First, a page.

In the past decades, diverse anthropogenic substances have been identified as potential RXR agonists or antagonists. For example, organotins used as ingredients in antifouling paints have been well-known as potent ligands to activate human RXR , whereas tributyltin, tetrabutyltin, tripropyltin, tricyclohexyltin, and triphenyltin were shown to induce ligand-dependent transactivation of Thais clavigera RXR . RXR agonist activities of various monohydroxylated polychlorinated biphenyls congeners (OH-PCBs), in particular tri- or tetra-chlorinated OH-PCBs were also identified recently . By contrast, the plastic additive bisphenol A (BPA) and its chlorination by-products have been demonstrated to exhibit RXR antagonist activities . Several statins (fluvastatin, pitavastatin) and nonsteroidal anti-inflammatory drugs (R-etodolac, sulindac) were recognized as RXR antagonists as well [37,38,39]. In the aquatic environment of Taiwan, the contaminants mentioned above or their parent compounds (i.e. PCBs) have been extensively detected [27,28,29, 40, 41]. For instance, butyltins and phenyltins have been found in Taiwan’s river sediment (ND–465 and ND–787 ng g− 1) and fish muscle samples (11–6860 and ND–1458 ng g− 1), where as phenyltins were dominant in freshwater environments possibly owing to illegal pesticidal use . The RXR agonist/antagonist activities in Taiwanese river samples may be partially attributed to the occurrence of these recalcitrant contaminants.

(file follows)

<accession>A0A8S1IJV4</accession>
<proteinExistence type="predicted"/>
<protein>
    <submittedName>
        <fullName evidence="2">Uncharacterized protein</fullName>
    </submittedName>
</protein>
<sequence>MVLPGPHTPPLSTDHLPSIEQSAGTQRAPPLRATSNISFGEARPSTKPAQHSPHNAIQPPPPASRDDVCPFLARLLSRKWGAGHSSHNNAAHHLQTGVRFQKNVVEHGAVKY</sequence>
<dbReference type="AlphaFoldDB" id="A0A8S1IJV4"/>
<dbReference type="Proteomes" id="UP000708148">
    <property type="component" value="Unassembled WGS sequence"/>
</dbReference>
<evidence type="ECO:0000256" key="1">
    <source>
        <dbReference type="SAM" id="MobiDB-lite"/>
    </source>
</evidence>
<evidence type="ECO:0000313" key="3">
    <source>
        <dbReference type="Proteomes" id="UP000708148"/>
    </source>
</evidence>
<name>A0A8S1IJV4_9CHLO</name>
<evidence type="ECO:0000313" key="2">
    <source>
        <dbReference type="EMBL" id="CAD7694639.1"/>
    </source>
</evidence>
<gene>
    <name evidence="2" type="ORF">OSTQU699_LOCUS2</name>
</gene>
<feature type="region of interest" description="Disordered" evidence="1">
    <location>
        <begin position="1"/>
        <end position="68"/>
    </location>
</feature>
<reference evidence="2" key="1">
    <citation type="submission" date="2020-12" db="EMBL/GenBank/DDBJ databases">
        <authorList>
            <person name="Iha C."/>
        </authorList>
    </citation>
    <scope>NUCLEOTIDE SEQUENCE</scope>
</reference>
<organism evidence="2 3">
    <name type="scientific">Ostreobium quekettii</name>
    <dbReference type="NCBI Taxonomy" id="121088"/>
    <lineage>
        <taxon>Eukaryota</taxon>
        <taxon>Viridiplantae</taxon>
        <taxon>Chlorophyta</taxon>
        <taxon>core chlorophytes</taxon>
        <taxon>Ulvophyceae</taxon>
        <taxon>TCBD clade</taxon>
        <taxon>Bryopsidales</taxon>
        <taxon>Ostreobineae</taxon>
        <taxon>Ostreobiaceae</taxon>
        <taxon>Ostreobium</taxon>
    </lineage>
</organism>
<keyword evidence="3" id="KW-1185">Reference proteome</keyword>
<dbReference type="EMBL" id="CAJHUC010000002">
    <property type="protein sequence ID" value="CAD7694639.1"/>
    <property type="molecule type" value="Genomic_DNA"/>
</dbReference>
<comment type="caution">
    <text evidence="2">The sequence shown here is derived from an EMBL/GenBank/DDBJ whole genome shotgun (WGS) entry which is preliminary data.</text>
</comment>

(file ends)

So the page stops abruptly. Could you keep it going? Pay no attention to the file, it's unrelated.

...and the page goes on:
Genotoxicity in river sediment extracts
Rec-assay analysis revealed that significant genotoxic activities (R50 > 1.5) were detected in dry-season sediment extracts of Y5, E1, E4, E7, A1, A3, and wet-season sediment extract of E7 (Fig. 4 and Additional file 1: Figure S3). Figure 4 shows the concentration-survival curves of Rec+ and Rec– strains exposed to different concentrations of river downstream sediment extracts (Y5, E4, A3), and the sediment extracts of A3 exhibited the lowest IC50 values for both strains. It is also noteworthy that the dry- and wet-season sediment extracts of A2 (Additional file 1: Figure S3) and wet-season sediment extracts of Y5 and A3 (Fig. 4) may be polluted cytotoxic substances owing to the detection of cytotoxicity instead of genotoxicity. Our previous work also reported that genotoxic activities were found in the sediment extracts of Y5, E1, E4, E7, and A1–A3 collected during different years , suggesting the constant input of genotoxicants into these sites.
Table 1 lists the RXR/TR disrupting potentials and genotoxic activities found in the sediment extracts analyzed in this study. It is interesting that the sediment extracts showing genotoxicity concurrently exhibited RXR disrupting activities. Several RXR agonists and antagonists, such as previously mentioned organotins or BPA and its analogs have been reported as environmental genotoxicants [42, 43]. BPA is a typical EDC widely known to possess estrogenic, anti-androgenic, and genotoxic potencies. Its concentrations in river waters and suspended solids of E1 have been reported to be as high as 725 and 12.3 μg L− 1, respectively . Although BPA concentrations in sediment extracts are not analyzed in this study, its hydrophobic nature may lead to high accumulation in river sediments, which may contribute to the RXR disrupting activities and genotoxic potentials found in sediment extracts.